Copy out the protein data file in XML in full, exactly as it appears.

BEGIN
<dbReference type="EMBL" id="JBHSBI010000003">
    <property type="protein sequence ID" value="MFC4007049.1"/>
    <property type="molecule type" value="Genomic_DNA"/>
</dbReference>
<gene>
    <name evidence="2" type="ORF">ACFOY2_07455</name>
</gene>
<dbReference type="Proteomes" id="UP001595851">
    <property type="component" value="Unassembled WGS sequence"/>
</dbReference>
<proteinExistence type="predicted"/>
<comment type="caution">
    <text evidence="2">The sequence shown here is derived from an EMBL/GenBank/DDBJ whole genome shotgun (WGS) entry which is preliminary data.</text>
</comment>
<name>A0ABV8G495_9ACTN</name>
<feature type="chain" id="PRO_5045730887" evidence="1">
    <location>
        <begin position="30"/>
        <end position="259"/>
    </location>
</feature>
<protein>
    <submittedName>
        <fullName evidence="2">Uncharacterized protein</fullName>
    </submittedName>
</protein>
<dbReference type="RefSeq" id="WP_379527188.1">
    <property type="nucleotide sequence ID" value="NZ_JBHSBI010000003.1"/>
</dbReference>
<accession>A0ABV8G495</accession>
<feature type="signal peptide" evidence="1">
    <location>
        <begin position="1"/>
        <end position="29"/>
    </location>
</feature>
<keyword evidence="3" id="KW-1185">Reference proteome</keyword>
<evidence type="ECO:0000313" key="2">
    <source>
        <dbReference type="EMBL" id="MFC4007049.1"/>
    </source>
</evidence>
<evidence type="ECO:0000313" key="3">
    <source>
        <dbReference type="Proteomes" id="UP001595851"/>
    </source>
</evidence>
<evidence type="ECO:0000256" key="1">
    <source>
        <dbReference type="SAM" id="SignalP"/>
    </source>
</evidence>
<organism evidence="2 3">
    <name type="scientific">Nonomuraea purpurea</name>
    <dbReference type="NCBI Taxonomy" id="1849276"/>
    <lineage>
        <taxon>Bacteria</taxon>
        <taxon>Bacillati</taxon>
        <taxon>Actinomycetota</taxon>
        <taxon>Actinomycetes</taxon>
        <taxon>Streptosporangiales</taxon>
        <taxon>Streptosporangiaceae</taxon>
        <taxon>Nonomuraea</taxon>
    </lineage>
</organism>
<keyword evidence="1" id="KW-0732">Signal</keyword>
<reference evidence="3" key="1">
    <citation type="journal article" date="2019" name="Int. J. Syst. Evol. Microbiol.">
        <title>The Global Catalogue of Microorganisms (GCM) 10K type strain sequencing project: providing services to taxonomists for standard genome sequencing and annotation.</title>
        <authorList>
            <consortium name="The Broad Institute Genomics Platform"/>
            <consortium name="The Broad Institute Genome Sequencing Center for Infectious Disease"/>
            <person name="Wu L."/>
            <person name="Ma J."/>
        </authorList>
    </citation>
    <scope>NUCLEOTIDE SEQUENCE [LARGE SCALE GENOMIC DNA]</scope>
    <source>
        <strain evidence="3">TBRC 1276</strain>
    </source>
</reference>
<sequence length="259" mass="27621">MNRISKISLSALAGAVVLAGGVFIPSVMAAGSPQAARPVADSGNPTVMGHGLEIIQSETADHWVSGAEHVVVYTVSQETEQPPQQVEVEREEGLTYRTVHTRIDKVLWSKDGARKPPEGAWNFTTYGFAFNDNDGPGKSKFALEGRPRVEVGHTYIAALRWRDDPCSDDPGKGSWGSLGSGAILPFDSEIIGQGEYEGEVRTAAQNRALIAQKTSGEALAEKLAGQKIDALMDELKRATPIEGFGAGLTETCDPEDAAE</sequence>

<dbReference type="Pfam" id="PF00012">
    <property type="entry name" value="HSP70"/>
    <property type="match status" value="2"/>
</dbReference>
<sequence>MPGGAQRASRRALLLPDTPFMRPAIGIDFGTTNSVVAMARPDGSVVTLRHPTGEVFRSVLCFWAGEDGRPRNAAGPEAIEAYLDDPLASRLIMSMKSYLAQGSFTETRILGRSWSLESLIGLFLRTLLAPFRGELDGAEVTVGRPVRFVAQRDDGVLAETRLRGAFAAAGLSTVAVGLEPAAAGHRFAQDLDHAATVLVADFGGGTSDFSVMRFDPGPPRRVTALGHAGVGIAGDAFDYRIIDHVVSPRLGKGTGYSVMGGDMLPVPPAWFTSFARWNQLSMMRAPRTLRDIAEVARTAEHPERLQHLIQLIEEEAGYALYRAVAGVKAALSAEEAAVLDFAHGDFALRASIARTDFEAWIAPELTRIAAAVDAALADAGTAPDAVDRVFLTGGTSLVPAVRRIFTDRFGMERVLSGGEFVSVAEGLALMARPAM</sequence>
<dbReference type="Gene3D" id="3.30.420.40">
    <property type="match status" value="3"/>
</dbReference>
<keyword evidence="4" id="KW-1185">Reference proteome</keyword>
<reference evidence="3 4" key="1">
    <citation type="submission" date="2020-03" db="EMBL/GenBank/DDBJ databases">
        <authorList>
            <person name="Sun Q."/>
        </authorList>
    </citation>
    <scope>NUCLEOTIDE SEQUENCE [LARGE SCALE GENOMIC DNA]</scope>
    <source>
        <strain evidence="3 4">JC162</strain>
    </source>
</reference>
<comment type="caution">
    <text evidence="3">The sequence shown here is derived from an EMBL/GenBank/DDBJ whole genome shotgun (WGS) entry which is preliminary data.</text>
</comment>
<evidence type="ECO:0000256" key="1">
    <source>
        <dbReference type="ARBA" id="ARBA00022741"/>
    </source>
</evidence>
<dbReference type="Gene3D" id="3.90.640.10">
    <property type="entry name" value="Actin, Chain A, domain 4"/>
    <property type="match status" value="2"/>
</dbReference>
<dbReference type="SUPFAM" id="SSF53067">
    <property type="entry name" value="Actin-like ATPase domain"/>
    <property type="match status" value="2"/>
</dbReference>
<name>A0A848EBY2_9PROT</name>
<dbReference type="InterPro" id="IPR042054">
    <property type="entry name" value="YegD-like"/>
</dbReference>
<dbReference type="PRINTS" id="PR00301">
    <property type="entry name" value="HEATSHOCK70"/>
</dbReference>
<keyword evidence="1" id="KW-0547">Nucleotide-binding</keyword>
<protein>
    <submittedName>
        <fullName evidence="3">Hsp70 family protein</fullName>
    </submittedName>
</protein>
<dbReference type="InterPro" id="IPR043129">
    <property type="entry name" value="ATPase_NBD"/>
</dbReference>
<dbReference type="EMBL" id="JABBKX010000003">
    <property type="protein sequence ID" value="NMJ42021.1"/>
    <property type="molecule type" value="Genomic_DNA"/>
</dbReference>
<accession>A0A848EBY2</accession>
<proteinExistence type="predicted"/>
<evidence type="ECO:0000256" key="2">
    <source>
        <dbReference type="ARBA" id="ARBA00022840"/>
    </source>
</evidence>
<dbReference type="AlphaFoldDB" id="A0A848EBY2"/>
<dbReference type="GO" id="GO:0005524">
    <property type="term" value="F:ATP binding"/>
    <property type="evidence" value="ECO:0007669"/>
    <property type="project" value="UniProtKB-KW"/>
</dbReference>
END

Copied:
<dbReference type="EMBL" id="JBHSBI010000003">
    <property type="protein sequence ID" value="MFC4007049.1"/>
    <property type="molecule type" value="Genomic_DNA"/>
</dbReference>
<gene>
    <name evidence="2" type="ORF">ACFOY2_07455</name>
</gene>
<dbReference type="Proteomes" id="UP001595851">
    <property type="component" value="Unassembled WGS sequence"/>
</dbReference>
<proteinExistence type="predicted"/>
<comment type="caution">
    <text evidence="2">The sequence shown here is derived from an EMBL/GenBank/DDBJ whole genome shotgun (WGS) entry which is preliminary data.</text>
</comment>
<name>A0ABV8G495_9ACTN</name>
<feature type="chain" id="PRO_5045730887" evidence="1">
    <location>
        <begin position="30"/>
        <end position="259"/>
    </location>
</feature>
<protein>
    <submittedName>
        <fullName evidence="2">Uncharacterized protein</fullName>
    </submittedName>
</protein>
<dbReference type="RefSeq" id="WP_379527188.1">
    <property type="nucleotide sequence ID" value="NZ_JBHSBI010000003.1"/>
</dbReference>
<accession>A0ABV8G495</accession>
<feature type="signal peptide" evidence="1">
    <location>
        <begin position="1"/>
        <end position="29"/>
    </location>
</feature>
<keyword evidence="3" id="KW-1185">Reference proteome</keyword>
<evidence type="ECO:0000313" key="2">
    <source>
        <dbReference type="EMBL" id="MFC4007049.1"/>
    </source>
</evidence>
<evidence type="ECO:0000313" key="3">
    <source>
        <dbReference type="Proteomes" id="UP001595851"/>
    </source>
</evidence>
<evidence type="ECO:0000256" key="1">
    <source>
        <dbReference type="SAM" id="SignalP"/>
    </source>
</evidence>
<organism evidence="2 3">
    <name type="scientific">Nonomuraea purpurea</name>
    <dbReference type="NCBI Taxonomy" id="1849276"/>
    <lineage>
        <taxon>Bacteria</taxon>
        <taxon>Bacillati</taxon>
        <taxon>Actinomycetota</taxon>
        <taxon>Actinomycetes</taxon>
        <taxon>Streptosporangiales</taxon>
        <taxon>Streptosporangiaceae</taxon>
        <taxon>Nonomuraea</taxon>
    </lineage>
</organism>
<keyword evidence="1" id="KW-0732">Signal</keyword>
<reference evidence="3" key="1">
    <citation type="journal article" date="2019" name="Int. J. Syst. Evol. Microbiol.">
        <title>The Global Catalogue of Microorganisms (GCM) 10K type strain sequencing project: providing services to taxonomists for standard genome sequencing and annotation.</title>
        <authorList>
            <consortium name="The Broad Institute Genomics Platform"/>
            <consortium name="The Broad Institute Genome Sequencing Center for Infectious Disease"/>
            <person name="Wu L."/>
            <person name="Ma J."/>
        </authorList>
    </citation>
    <scope>NUCLEOTIDE SEQUENCE [LARGE SCALE GENOMIC DNA]</scope>
    <source>
        <strain evidence="3">TBRC 1276</strain>
    </source>
</reference>
<sequence length="259" mass="27621">MNRISKISLSALAGAVVLAGGVFIPSVMAAGSPQAARPVADSGNPTVMGHGLEIIQSETADHWVSGAEHVVVYTVSQETEQPPQQVEVEREEGLTYRTVHTRIDKVLWSKDGARKPPEGAWNFTTYGFAFNDNDGPGKSKFALEGRPRVEVGHTYIAALRWRDDPCSDDPGKGSWGSLGSGAILPFDSEIIGQGEYEGEVRTAAQNRALIAQKTSGEALAEKLAGQKIDALMDELKRATPIEGFGAGLTETCDPEDAAE</sequence>

<dbReference type="Pfam" id="PF00012">
    <property type="entry name" value="HSP70"/>
    <property type="match status" value="2"/>
</dbReference>
<sequence>MPGGAQRASRRALLLPDTPFMRPAIGIDFGTTNSVVAMARPDGSVVTLRHPTGEVFRSVLCFWAGEDGRPRNAAGPEAIEAYLDDPLASRLIMSMKSYLAQGSFTETRILGRSWSLESLIGLFLRTLLAPFRGELDGAEVTVGRPVRFVAQRDDGVLAETRLRGAFAAAGLSTVAVGLEPAAAGHRFAQDLDHAATVLVADFGGGTSDFSVMRFDPGPPRRVTALGHAGVGIAGDAFDYRIIDHVVSPRLGKGTGYSVMGGDMLPVPPAWFTSFARWNQLSMMRAPRTLRDIAEVARTAEHPERLQHLIQLIEEEAGYALYRAVAGVKAALSAEEAAVLDFAHGDFALRASIARTDFEAWIAPELTRIAAAVDAALADAGTAPDAVDRVFLTGGTSLVPAVRRIFTDRFGMERVLSGGEFVSVAEGLALMARPAM</sequence>
<dbReference type="Gene3D" id="3.30.420.40">
    <property type="match status" value="3"/>
</dbReference>
<keyword evidence="4" id="KW-1185">Reference proteome</keyword>
<reference evidence="3 4" key="1">
    <citation type="submission" date="2020-03" db="EMBL/GenBank/DDBJ databases">
        <authorList>
            <person name="Sun Q."/>
        </authorList>
    </citation>
    <scope>NUCLEOTIDE SEQUENCE [LARGE SCALE GENOMIC DNA]</scope>
    <source>
        <strain evidence="3 4">JC162</strain>
    </source>
</reference>
<comment type="caution">
    <text evidence="3">The sequence shown here is derived from an EMBL/GenBank/DDBJ whole genome shotgun (WGS) entry which is preliminary data.</text>
</comment>
<evidence type="ECO:0000256" key="1">
    <source>
        <dbReference type="ARBA" id="ARBA00022741"/>
    </source>
</evidence>
<dbReference type="Gene3D" id="3.90.640.10">
    <property type="entry name" value="Actin, Chain A, domain 4"/>
    <property type="match status" value="2"/>
</dbReference>
<dbReference type="SUPFAM" id="SSF53067">
    <property type="entry name" value="Actin-like ATPase domain"/>
    <property type="match status" value="2"/>
</dbReference>
<name>A0A848EBY2_9PROT</name>
<dbReference type="InterPro" id="IPR042054">
    <property type="entry name" value="YegD-like"/>
</dbReference>
<dbReference type="PRINTS" id="PR00301">
    <property type="entry name" value="HEATSHOCK70"/>
</dbReference>
<keyword evidence="1" id="KW-0547">Nucleotide-binding</keyword>
<protein>
    <submittedName>
        <fullName evidence="3">Hsp70 family protein</fullName>
    </submittedName>
</protein>
<dbReference type="InterPro" id="IPR043129">
    <property type="entry name" value="ATPase_NBD"/>
</dbReference>
<dbReference type="EMBL" id="JABBKX010000003">
    <property type="protein sequence ID" value="NMJ42021.1"/>
    <property type="molecule type" value="Genomic_DNA"/>
</dbReference>
<accession>A0A848EBY2</accession>
<proteinExistence type="predicted"/>
<evidence type="ECO:0000256" key="2">
    <source>
        <dbReference type="ARBA" id="ARBA00022840"/>
    </source>
</evidence>
<dbReference type="AlphaFoldDB" id="A0A848EBY2"/>
<dbReference type="GO" id="GO:0005524">
    <property type="term" value="F:ATP binding"/>
    <property type="evidence" value="ECO:0007669"/>
    <property type="project" value="UniProtKB-KW"/>
</dbReference>